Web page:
If you believe the science of MB BeVo as to meeting the specs you can use any of the MB236.12, MB236.14, (possibly even MB236.10 for T1N) fluid regardless of brand label.

From the information that I've seen the MB236.14 fluid was actually created for transmissions other than the NAG1, but it may be the easiest to obtain.

I use Shell ATF 134 purchased in case lots from an industrial lubricant supply house MB236.14 spec.



BeVo 231.0 said:
3.) Automatic transmission fluids (ATF), sheet 236.1/.2/.3/.6/.7/.8/.9/.10/.11/.12/.13/.14/15/.16/.17/.20/.21/.25/.26/.41/.81/.91

ATF are comparatively low-viscosity gear oils which, due to their universal use potential as a gear oil or a hydraulic fluid, can cover a wide spectrum of applications. The ATFs in the individual sheets differ essentially due to their inherent friction coefficients in tribological contact. This property makes these oils ideally suited for use as functional liquids for automatic transmissions, the shifting comfort of which is heavily influenced by the behavior of the friction value of the ATF, among other things. Therefore, to achieve optimum performance of the vehicles, only the ATF quality (sheet no.) assigned to the major assembly is to be used. The individual ATF qualities will be described in greater detail below.
<selected snips>

Automatic transmission fluids (ATF), sheet 236.10, for MB automatic transmissions with and without controlled torque converter lockup clutch (GKÜB) in passenger cars. These ATF are installed ex works as lifetime oil in all MB automatic transmissions 722.6 with controlled torque converter lockup clutch. In the event of repair work, only the ATF quality shown in sheet 236.10 can be used for refilling in this new generation of automatic transmissions.

Automatic transmission fluids (ATF), sheet 236.12, for 7-speed automatic transmissions are also downwards-compatible for all 5-speed automatic transmissions.

Automatic transmission fluids (ATF), sheet 236.14, for 5-speed automatic transmission 722.6, 7-speed automatic transmission 722.9 in combination with engine 629 irrespective of the production period and the installed oil pan, 7-speed automatic transmission 722.9 up to transmission sequence number 2834526 except vehicles with engine 629, 7-speed automatic transmission hybrid 724.2.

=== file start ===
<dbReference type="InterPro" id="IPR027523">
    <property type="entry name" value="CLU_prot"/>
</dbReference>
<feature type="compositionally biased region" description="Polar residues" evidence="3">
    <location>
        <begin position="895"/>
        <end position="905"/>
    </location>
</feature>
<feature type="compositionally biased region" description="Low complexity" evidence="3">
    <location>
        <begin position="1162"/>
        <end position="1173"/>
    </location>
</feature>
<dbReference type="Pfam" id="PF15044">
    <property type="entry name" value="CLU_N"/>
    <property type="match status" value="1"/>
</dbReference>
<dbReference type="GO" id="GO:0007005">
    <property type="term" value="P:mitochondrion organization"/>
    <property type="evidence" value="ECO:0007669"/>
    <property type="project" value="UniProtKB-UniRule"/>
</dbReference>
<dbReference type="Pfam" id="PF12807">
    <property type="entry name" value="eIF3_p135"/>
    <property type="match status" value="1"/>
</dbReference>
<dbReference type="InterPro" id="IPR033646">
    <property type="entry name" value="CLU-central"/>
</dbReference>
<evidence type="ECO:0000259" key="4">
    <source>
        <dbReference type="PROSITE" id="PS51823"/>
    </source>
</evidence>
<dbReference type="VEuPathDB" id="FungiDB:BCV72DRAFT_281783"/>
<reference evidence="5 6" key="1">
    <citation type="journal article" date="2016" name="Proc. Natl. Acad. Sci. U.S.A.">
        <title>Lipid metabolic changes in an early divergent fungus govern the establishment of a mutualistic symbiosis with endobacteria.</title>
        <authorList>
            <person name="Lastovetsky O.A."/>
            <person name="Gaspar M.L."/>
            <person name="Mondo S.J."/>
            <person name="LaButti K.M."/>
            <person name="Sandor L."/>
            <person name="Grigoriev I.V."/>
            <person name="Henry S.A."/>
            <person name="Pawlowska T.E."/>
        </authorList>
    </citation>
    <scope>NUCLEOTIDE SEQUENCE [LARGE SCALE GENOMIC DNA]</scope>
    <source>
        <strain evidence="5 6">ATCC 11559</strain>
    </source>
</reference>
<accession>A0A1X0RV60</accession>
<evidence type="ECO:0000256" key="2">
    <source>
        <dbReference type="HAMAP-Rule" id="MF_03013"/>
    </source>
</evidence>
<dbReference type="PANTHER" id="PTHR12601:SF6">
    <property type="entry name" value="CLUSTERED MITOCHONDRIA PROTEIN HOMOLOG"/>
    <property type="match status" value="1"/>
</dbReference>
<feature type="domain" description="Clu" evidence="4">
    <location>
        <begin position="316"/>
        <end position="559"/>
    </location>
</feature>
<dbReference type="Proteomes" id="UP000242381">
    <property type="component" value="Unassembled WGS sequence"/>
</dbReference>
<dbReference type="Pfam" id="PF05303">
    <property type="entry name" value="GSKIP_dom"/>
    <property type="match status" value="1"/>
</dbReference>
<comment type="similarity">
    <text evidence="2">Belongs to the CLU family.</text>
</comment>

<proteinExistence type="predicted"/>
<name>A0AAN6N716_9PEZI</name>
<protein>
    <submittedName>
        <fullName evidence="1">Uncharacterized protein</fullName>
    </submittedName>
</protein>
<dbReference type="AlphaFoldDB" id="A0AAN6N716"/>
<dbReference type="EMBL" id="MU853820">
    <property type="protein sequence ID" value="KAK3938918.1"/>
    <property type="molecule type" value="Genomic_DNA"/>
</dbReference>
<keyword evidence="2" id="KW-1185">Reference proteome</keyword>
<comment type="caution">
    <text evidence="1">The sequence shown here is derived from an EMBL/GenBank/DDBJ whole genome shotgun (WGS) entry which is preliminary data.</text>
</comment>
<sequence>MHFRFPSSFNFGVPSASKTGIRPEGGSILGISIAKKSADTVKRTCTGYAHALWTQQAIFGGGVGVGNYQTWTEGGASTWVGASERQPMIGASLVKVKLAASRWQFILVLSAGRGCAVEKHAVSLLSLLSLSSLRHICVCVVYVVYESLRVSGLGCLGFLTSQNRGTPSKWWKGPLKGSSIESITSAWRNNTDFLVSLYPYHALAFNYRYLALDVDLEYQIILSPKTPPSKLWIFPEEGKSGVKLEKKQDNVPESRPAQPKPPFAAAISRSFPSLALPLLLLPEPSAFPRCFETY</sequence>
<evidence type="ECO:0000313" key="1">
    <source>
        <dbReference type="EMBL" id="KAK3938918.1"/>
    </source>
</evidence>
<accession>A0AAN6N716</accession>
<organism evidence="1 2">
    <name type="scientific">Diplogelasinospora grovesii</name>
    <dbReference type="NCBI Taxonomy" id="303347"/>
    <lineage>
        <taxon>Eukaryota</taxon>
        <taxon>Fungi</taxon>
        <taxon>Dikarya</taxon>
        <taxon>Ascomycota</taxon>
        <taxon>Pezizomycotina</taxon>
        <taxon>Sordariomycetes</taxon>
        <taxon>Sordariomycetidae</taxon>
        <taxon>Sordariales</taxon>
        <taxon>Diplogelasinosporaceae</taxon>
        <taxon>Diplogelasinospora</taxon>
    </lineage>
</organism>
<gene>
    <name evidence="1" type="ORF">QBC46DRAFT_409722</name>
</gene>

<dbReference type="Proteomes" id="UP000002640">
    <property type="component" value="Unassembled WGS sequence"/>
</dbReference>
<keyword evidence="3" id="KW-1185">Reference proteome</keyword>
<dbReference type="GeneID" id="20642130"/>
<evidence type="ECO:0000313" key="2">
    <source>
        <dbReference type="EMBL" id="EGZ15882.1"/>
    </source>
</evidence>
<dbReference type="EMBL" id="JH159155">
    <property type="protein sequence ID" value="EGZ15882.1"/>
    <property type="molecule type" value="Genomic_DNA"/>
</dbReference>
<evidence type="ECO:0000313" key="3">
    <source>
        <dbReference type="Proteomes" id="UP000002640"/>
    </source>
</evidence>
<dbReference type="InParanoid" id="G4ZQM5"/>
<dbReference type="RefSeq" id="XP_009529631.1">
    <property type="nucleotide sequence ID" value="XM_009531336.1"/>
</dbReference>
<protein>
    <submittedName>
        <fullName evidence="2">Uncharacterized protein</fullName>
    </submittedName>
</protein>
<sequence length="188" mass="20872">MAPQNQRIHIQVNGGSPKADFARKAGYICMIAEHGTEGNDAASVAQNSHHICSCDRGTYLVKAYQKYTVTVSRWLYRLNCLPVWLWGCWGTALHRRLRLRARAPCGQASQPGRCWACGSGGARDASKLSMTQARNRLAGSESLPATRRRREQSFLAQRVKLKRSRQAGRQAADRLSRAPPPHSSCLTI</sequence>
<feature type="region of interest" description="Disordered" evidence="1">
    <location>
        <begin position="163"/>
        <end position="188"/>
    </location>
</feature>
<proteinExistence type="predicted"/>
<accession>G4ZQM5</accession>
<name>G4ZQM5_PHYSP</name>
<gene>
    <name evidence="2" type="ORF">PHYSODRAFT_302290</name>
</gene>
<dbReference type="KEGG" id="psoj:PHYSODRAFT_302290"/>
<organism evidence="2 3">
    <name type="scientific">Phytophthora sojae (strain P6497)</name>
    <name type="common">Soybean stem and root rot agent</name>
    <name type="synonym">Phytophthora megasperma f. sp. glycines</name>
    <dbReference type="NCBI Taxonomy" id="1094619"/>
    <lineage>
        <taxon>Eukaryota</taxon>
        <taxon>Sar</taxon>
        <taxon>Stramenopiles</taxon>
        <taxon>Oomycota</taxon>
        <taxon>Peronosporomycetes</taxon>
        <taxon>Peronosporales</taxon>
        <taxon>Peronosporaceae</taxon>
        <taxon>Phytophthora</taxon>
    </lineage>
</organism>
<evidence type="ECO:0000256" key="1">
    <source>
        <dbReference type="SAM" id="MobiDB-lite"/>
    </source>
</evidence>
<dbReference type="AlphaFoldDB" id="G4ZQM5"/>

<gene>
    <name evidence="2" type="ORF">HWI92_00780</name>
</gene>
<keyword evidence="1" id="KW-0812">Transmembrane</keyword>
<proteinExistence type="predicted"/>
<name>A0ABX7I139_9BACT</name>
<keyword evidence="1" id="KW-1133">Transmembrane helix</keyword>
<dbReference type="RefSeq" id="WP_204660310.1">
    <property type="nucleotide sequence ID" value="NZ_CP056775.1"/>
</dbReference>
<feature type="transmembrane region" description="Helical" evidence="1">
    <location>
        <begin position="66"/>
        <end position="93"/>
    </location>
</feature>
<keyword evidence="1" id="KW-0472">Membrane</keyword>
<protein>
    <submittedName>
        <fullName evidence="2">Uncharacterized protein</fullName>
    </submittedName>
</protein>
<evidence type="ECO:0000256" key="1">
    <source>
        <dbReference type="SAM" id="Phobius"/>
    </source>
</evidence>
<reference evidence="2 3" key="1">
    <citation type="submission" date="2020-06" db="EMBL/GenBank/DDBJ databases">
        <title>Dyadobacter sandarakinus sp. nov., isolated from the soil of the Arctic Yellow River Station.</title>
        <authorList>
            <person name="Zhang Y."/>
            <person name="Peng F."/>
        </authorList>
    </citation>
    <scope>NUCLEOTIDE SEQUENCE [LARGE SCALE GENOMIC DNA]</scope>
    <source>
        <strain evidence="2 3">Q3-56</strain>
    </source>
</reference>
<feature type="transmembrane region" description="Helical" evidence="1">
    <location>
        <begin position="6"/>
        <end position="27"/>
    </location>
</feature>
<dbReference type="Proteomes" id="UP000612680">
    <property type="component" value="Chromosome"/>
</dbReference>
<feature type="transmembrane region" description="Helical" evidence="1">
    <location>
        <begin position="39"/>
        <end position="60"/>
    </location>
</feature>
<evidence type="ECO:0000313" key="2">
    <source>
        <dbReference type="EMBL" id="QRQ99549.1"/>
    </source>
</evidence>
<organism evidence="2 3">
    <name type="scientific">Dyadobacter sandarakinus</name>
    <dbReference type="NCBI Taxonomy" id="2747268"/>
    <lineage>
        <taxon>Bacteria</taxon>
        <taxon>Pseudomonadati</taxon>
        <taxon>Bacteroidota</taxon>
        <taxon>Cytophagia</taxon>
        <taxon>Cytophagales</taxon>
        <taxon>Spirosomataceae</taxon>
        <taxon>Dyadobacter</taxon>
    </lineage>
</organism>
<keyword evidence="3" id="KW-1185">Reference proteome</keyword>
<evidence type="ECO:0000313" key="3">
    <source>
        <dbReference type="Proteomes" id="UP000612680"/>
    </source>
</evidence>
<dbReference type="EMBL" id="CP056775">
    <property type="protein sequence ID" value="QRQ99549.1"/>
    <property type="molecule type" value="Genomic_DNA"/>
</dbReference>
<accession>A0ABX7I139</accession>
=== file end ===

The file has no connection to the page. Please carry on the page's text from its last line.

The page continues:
(Interesting to note that there are references to specific 7 speed transmissions. In my mind that hints as to why the MB236.14 spec was created.)

See also:

The easy answer is to use MB236.14
Last edited:

Aqua Puttana

Poly - Thread Finder

Aqua Puttana

Poly - Thread Finder
Yeaht that is for the Shell stuff, is that as good as the stuff I got?

If you believe the science of MB BeVo as to meeting the specs you can use any of the MB236.12, MB236.14, (possibly even MB236.10 for T1N) fluid regardless of brand label.

I use Shell ATF 134 purchased in case lots from an industrial lubricant supply house MB236.14 spec.

Using my 50 - 60,000 tranny fluid OCI I don't bother with a new filter every time anymore. TC and pan drain, good to go. I know that a filter change every other OCI is ok and conservative. Coming up I'm leaving the 2004 filter as is for the 2nd no filter fluid cycle. I'm not worried at all.

My 2004 - 2006 transmission filter was sized for the "change once and never again" program. (What were they thinking?) It must have been a bit over-sized with that program in mind. Back when I did drop the pan my donut magnet showed less and less accumulation with each subsequent change. My other brand vehicles had 100,000 mile tranny OCI.

Great advice. :thumbup:

Talkinghorse43 provided a filter media picture in the quoted thread above. (Click the blue arrow icon.)
Last edited:


New member

I'm in Europe and the service manual mentioned early on in this thread is either not available or not find-able. Could someone possibly give me the title/publisher of the service manual that would include working around the auto transmission please?